Rib eye "Cracklins" My wife has a peculiar set of preferences when it comes to steak. She prefers her meat practically blue, and likes a good bit of interior marbling. When it comes to the fat that often rings a rib eye, though, she gets a bit squeamish. Once or twice, I trimmed her steak before cooking. I didn't like it. I prefer to cook the meat intact, then trim the fat from the outside before serving.
Recently this left me with a moderate pile of trimmings, as the kids requested the same treatment. I couldn't stand to see all that flavor go to waste, so I threw the fatty bits in the microwave to see what would happen. Topped with a paper towel to prevent splattering, they crisped up into lovely little charry and meaty nuggets. They reminded me quite a bit of chicharrones, and were delicious sprinkled with a bit of salt. I got only one bite, though, as the kids rushed the plate. My wife asked after them an hour later, and was displeased to find she'd only gotten a taste. In the future, I plan on playing around with format (long, thin strips, mince, chunks) to see what variations in texture I can produce.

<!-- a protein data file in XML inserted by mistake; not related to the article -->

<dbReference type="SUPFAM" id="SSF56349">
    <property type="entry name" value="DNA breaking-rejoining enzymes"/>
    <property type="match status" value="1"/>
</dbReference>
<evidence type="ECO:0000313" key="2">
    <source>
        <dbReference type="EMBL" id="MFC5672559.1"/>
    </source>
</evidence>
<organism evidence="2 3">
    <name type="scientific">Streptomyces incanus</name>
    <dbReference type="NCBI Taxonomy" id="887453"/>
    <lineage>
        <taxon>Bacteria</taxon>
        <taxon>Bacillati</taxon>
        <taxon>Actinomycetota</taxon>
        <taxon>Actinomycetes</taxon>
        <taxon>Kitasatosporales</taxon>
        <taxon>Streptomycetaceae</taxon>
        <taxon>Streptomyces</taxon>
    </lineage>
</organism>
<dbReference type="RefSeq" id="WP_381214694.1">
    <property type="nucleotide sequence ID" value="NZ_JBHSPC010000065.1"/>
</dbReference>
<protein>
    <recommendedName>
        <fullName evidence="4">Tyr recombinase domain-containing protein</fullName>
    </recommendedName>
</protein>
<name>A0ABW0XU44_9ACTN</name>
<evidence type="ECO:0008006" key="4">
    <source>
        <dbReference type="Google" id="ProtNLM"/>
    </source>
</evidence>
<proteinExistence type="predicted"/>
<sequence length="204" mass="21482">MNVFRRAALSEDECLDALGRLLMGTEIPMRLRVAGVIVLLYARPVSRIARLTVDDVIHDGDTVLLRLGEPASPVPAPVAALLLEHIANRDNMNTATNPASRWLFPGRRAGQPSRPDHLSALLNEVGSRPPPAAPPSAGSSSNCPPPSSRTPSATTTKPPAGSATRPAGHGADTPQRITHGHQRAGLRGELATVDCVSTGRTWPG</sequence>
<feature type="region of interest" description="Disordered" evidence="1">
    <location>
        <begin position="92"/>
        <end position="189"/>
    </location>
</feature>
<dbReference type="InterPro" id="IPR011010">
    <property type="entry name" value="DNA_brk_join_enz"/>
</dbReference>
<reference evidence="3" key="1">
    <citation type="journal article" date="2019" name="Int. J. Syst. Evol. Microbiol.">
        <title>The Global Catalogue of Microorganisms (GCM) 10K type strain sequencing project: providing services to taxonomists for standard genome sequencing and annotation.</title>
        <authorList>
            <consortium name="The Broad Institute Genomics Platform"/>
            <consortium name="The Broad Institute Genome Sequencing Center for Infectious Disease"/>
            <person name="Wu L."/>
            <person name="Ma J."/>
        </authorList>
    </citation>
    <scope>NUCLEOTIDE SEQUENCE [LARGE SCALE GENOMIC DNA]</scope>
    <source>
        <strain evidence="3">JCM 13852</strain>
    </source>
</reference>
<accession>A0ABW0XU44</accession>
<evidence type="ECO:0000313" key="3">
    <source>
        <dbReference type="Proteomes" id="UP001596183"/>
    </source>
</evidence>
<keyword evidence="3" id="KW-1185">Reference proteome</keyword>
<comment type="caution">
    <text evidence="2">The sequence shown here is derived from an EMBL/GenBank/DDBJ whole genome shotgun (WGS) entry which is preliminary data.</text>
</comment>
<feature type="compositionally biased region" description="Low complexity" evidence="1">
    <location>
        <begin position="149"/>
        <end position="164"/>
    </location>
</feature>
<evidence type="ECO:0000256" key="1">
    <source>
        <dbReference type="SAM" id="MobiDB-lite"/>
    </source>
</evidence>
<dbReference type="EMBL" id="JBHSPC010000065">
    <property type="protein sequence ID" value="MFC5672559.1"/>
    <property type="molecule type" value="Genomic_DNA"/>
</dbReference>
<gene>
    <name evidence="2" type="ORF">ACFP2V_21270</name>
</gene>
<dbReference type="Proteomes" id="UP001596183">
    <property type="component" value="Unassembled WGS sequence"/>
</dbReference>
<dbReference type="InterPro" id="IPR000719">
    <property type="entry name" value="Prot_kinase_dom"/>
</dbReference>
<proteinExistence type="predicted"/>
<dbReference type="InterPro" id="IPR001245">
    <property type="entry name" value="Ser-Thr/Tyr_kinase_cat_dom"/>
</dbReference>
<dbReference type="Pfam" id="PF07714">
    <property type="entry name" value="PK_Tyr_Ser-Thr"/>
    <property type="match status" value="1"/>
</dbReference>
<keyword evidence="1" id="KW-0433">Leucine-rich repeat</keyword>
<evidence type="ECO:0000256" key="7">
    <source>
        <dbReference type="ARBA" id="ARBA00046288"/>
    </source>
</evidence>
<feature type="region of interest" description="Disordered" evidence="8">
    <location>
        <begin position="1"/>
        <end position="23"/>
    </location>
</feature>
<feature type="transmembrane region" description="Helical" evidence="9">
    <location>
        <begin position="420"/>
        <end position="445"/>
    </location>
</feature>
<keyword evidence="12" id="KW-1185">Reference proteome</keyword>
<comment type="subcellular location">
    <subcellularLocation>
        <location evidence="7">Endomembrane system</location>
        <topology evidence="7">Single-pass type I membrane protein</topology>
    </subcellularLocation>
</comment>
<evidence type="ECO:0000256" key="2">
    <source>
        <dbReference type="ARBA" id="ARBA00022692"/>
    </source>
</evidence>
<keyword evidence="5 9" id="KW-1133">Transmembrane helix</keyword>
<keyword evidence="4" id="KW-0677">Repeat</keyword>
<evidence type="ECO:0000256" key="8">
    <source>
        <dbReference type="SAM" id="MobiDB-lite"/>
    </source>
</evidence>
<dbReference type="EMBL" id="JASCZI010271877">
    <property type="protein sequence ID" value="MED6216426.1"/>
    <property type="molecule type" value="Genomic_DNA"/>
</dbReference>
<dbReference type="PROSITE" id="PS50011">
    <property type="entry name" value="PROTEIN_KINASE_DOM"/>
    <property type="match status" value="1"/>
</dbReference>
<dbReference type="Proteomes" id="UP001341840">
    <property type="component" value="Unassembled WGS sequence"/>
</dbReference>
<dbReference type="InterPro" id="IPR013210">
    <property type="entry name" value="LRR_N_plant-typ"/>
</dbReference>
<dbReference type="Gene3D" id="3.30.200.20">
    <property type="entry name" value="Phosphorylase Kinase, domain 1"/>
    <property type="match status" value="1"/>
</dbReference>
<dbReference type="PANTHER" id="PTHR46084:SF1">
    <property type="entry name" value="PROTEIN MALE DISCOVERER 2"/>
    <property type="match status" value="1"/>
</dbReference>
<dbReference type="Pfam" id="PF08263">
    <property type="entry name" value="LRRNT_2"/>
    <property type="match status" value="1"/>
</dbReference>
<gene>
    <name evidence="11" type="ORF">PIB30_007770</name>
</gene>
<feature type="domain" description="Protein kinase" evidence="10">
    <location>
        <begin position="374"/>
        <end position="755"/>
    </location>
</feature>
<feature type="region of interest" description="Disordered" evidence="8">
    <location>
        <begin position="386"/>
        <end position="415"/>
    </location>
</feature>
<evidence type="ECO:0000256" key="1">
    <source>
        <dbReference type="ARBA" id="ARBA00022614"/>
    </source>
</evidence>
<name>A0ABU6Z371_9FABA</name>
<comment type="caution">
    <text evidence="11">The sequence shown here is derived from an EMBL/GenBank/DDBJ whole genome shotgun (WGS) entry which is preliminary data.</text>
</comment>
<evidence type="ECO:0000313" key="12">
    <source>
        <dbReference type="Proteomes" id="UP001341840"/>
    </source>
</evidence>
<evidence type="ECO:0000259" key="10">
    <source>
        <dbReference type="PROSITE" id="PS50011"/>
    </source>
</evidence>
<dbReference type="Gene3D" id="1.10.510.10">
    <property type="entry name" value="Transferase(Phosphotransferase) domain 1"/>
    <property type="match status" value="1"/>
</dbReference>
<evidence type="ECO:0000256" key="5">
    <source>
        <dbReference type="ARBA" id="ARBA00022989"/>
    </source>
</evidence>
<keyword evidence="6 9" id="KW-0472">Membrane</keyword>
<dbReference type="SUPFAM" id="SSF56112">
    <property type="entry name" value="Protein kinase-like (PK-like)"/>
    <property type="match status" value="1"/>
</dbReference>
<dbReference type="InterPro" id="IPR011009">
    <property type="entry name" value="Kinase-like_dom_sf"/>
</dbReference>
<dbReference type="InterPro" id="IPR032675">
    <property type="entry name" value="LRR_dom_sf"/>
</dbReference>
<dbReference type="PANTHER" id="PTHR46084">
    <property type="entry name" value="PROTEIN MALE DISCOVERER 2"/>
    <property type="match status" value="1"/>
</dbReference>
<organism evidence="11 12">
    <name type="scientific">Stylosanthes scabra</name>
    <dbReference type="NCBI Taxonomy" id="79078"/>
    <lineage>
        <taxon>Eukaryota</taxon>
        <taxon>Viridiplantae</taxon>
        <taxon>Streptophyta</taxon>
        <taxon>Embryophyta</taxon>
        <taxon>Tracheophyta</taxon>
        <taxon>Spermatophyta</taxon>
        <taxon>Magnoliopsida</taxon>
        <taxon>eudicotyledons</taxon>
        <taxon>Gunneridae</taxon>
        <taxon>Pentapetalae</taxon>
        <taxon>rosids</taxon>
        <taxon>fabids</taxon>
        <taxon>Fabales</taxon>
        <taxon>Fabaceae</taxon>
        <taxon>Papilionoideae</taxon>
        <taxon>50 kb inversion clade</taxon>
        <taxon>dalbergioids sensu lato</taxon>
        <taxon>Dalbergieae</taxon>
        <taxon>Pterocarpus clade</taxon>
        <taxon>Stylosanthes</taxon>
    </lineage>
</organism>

This story continues on the next page.
Microwave Marmalade Candy I'd seen it on Twitter first, via avid experimentalist @ourcookquest, though the process wasn't documented. The first go-round reminded me of the crispy citrus tuiles I made via low-oven dehydration. It was a picture of a lacy bit of "pomelo marmalade candy" that really got me thinking. "Jean Dough" confirmed that it was a microwave process, using the scrapings from the bottom of the pan left after making a batch of pomelo marmalade. I tried to shortcut it, using a jar of decent apricot jam.
A bit of jam went in a bowl and into the microwave on high for one minute, and I stopped to stir every time it looked ready to escape its container. The bowl steamed and sputtered, liquid sugar foaming up and threatening to climb out. It looked an awful lot like making caramel (new idea: repeat this process, adding chilled butter at this stage for apricot caramel sauce). I could have used a candy thermometer to see if I'd hit hard-crack, or even a cold-water test. I did neither. Remember, this is improv.